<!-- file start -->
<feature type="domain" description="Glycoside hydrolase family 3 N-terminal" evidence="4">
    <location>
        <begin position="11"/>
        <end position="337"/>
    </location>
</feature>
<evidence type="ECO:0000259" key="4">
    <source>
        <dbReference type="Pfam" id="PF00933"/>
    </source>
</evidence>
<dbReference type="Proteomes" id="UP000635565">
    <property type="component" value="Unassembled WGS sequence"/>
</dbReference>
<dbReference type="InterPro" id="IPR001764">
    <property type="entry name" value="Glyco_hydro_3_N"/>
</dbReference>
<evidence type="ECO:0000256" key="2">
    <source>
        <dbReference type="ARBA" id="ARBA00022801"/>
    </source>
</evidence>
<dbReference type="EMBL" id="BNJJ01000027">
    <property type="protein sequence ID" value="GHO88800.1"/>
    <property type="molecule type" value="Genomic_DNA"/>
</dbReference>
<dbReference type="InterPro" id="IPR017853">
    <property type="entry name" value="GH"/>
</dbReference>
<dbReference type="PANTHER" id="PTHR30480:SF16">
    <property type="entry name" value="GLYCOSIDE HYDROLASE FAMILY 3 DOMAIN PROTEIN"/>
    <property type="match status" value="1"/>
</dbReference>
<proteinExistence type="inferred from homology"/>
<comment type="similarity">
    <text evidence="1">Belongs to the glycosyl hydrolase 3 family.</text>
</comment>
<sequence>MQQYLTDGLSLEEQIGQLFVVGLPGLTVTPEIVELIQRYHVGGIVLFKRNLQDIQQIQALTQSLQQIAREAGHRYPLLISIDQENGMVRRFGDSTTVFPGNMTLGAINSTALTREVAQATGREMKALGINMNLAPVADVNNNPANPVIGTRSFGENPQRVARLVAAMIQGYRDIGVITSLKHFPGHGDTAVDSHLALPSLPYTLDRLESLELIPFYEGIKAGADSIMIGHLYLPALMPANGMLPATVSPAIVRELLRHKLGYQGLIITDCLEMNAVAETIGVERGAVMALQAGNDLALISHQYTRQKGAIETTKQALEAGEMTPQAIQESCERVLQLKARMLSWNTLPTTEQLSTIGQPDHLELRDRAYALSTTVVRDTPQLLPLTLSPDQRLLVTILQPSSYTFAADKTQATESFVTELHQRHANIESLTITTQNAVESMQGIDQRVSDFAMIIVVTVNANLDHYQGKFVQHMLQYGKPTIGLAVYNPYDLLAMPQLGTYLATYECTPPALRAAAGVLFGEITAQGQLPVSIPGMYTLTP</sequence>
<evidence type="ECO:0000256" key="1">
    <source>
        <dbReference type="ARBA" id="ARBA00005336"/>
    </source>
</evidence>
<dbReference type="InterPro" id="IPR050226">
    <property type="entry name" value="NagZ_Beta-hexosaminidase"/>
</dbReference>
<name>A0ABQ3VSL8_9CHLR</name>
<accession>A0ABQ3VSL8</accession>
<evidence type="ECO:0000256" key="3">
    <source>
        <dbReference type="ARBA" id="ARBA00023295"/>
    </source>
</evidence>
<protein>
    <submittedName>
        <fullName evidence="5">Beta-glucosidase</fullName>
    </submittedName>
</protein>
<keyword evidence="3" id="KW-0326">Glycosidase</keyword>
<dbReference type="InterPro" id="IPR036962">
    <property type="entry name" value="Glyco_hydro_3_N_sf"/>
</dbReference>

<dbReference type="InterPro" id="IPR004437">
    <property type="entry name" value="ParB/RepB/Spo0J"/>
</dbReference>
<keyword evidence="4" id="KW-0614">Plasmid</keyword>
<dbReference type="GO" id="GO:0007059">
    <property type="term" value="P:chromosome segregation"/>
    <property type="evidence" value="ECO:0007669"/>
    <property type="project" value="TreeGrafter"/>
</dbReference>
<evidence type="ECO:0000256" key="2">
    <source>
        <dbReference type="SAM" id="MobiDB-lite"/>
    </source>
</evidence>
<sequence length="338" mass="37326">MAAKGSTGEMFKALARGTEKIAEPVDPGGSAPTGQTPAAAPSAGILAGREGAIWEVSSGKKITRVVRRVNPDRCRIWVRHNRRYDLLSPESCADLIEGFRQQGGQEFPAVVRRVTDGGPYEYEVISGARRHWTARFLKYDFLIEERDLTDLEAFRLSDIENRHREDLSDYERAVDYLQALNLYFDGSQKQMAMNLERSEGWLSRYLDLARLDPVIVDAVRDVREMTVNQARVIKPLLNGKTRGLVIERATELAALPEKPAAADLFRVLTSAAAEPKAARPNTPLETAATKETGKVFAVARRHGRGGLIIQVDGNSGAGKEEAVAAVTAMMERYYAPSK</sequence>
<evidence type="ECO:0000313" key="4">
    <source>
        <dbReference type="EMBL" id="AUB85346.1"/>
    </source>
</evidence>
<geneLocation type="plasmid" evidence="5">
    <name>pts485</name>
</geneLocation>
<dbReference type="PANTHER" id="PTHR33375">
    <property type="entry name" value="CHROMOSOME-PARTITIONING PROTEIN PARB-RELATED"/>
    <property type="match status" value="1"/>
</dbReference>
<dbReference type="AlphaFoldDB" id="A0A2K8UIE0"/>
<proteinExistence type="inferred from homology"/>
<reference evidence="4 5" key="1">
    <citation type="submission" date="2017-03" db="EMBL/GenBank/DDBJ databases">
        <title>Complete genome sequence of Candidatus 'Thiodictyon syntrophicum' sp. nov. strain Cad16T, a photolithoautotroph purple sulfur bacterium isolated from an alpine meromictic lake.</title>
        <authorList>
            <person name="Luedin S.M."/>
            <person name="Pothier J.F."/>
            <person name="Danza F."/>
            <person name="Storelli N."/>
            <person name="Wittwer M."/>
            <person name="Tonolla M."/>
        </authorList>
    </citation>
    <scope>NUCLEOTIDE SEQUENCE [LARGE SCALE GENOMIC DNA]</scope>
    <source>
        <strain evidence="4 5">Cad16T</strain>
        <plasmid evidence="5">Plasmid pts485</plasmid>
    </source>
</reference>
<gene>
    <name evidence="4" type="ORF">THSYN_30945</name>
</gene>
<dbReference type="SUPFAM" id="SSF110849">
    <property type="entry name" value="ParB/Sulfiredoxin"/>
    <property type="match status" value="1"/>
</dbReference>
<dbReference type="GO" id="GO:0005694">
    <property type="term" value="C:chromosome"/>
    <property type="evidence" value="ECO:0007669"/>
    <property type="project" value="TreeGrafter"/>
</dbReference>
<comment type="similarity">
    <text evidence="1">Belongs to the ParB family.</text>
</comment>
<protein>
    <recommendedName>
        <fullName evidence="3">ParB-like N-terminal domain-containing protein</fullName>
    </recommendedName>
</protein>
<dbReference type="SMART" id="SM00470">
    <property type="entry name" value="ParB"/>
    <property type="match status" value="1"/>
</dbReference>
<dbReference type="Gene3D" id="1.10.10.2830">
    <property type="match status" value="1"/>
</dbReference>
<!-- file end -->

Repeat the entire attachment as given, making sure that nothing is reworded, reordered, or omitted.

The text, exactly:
<feature type="domain" description="Glycoside hydrolase family 3 N-terminal" evidence="4">
    <location>
        <begin position="11"/>
        <end position="337"/>
    </location>
</feature>
<evidence type="ECO:0000259" key="4">
    <source>
        <dbReference type="Pfam" id="PF00933"/>
    </source>
</evidence>
<dbReference type="Proteomes" id="UP000635565">
    <property type="component" value="Unassembled WGS sequence"/>
</dbReference>
<dbReference type="InterPro" id="IPR001764">
    <property type="entry name" value="Glyco_hydro_3_N"/>
</dbReference>
<evidence type="ECO:0000256" key="2">
    <source>
        <dbReference type="ARBA" id="ARBA00022801"/>
    </source>
</evidence>
<dbReference type="EMBL" id="BNJJ01000027">
    <property type="protein sequence ID" value="GHO88800.1"/>
    <property type="molecule type" value="Genomic_DNA"/>
</dbReference>
<dbReference type="InterPro" id="IPR017853">
    <property type="entry name" value="GH"/>
</dbReference>
<dbReference type="PANTHER" id="PTHR30480:SF16">
    <property type="entry name" value="GLYCOSIDE HYDROLASE FAMILY 3 DOMAIN PROTEIN"/>
    <property type="match status" value="1"/>
</dbReference>
<proteinExistence type="inferred from homology"/>
<comment type="similarity">
    <text evidence="1">Belongs to the glycosyl hydrolase 3 family.</text>
</comment>
<sequence>MQQYLTDGLSLEEQIGQLFVVGLPGLTVTPEIVELIQRYHVGGIVLFKRNLQDIQQIQALTQSLQQIAREAGHRYPLLISIDQENGMVRRFGDSTTVFPGNMTLGAINSTALTREVAQATGREMKALGINMNLAPVADVNNNPANPVIGTRSFGENPQRVARLVAAMIQGYRDIGVITSLKHFPGHGDTAVDSHLALPSLPYTLDRLESLELIPFYEGIKAGADSIMIGHLYLPALMPANGMLPATVSPAIVRELLRHKLGYQGLIITDCLEMNAVAETIGVERGAVMALQAGNDLALISHQYTRQKGAIETTKQALEAGEMTPQAIQESCERVLQLKARMLSWNTLPTTEQLSTIGQPDHLELRDRAYALSTTVVRDTPQLLPLTLSPDQRLLVTILQPSSYTFAADKTQATESFVTELHQRHANIESLTITTQNAVESMQGIDQRVSDFAMIIVVTVNANLDHYQGKFVQHMLQYGKPTIGLAVYNPYDLLAMPQLGTYLATYECTPPALRAAAGVLFGEITAQGQLPVSIPGMYTLTP</sequence>
<evidence type="ECO:0000256" key="1">
    <source>
        <dbReference type="ARBA" id="ARBA00005336"/>
    </source>
</evidence>
<dbReference type="InterPro" id="IPR050226">
    <property type="entry name" value="NagZ_Beta-hexosaminidase"/>
</dbReference>
<name>A0ABQ3VSL8_9CHLR</name>
<accession>A0ABQ3VSL8</accession>
<evidence type="ECO:0000256" key="3">
    <source>
        <dbReference type="ARBA" id="ARBA00023295"/>
    </source>
</evidence>
<protein>
    <submittedName>
        <fullName evidence="5">Beta-glucosidase</fullName>
    </submittedName>
</protein>
<keyword evidence="3" id="KW-0326">Glycosidase</keyword>
<dbReference type="InterPro" id="IPR036962">
    <property type="entry name" value="Glyco_hydro_3_N_sf"/>
</dbReference>

<dbReference type="InterPro" id="IPR004437">
    <property type="entry name" value="ParB/RepB/Spo0J"/>
</dbReference>
<keyword evidence="4" id="KW-0614">Plasmid</keyword>
<dbReference type="GO" id="GO:0007059">
    <property type="term" value="P:chromosome segregation"/>
    <property type="evidence" value="ECO:0007669"/>
    <property type="project" value="TreeGrafter"/>
</dbReference>
<evidence type="ECO:0000256" key="2">
    <source>
        <dbReference type="SAM" id="MobiDB-lite"/>
    </source>
</evidence>
<sequence length="338" mass="37326">MAAKGSTGEMFKALARGTEKIAEPVDPGGSAPTGQTPAAAPSAGILAGREGAIWEVSSGKKITRVVRRVNPDRCRIWVRHNRRYDLLSPESCADLIEGFRQQGGQEFPAVVRRVTDGGPYEYEVISGARRHWTARFLKYDFLIEERDLTDLEAFRLSDIENRHREDLSDYERAVDYLQALNLYFDGSQKQMAMNLERSEGWLSRYLDLARLDPVIVDAVRDVREMTVNQARVIKPLLNGKTRGLVIERATELAALPEKPAAADLFRVLTSAAAEPKAARPNTPLETAATKETGKVFAVARRHGRGGLIIQVDGNSGAGKEEAVAAVTAMMERYYAPSK</sequence>
<evidence type="ECO:0000313" key="4">
    <source>
        <dbReference type="EMBL" id="AUB85346.1"/>
    </source>
</evidence>
<geneLocation type="plasmid" evidence="5">
    <name>pts485</name>
</geneLocation>
<dbReference type="PANTHER" id="PTHR33375">
    <property type="entry name" value="CHROMOSOME-PARTITIONING PROTEIN PARB-RELATED"/>
    <property type="match status" value="1"/>
</dbReference>
<dbReference type="AlphaFoldDB" id="A0A2K8UIE0"/>
<proteinExistence type="inferred from homology"/>
<reference evidence="4 5" key="1">
    <citation type="submission" date="2017-03" db="EMBL/GenBank/DDBJ databases">
        <title>Complete genome sequence of Candidatus 'Thiodictyon syntrophicum' sp. nov. strain Cad16T, a photolithoautotroph purple sulfur bacterium isolated from an alpine meromictic lake.</title>
        <authorList>
            <person name="Luedin S.M."/>
            <person name="Pothier J.F."/>
            <person name="Danza F."/>
            <person name="Storelli N."/>
            <person name="Wittwer M."/>
            <person name="Tonolla M."/>
        </authorList>
    </citation>
    <scope>NUCLEOTIDE SEQUENCE [LARGE SCALE GENOMIC DNA]</scope>
    <source>
        <strain evidence="4 5">Cad16T</strain>
        <plasmid evidence="5">Plasmid pts485</plasmid>
    </source>
</reference>
<gene>
    <name evidence="4" type="ORF">THSYN_30945</name>
</gene>
<dbReference type="SUPFAM" id="SSF110849">
    <property type="entry name" value="ParB/Sulfiredoxin"/>
    <property type="match status" value="1"/>
</dbReference>
<dbReference type="GO" id="GO:0005694">
    <property type="term" value="C:chromosome"/>
    <property type="evidence" value="ECO:0007669"/>
    <property type="project" value="TreeGrafter"/>
</dbReference>
<comment type="similarity">
    <text evidence="1">Belongs to the ParB family.</text>
</comment>
<protein>
    <recommendedName>
        <fullName evidence="3">ParB-like N-terminal domain-containing protein</fullName>
    </recommendedName>
</protein>
<dbReference type="SMART" id="SM00470">
    <property type="entry name" value="ParB"/>
    <property type="match status" value="1"/>
</dbReference>
<dbReference type="Gene3D" id="1.10.10.2830">
    <property type="match status" value="1"/>
</dbReference>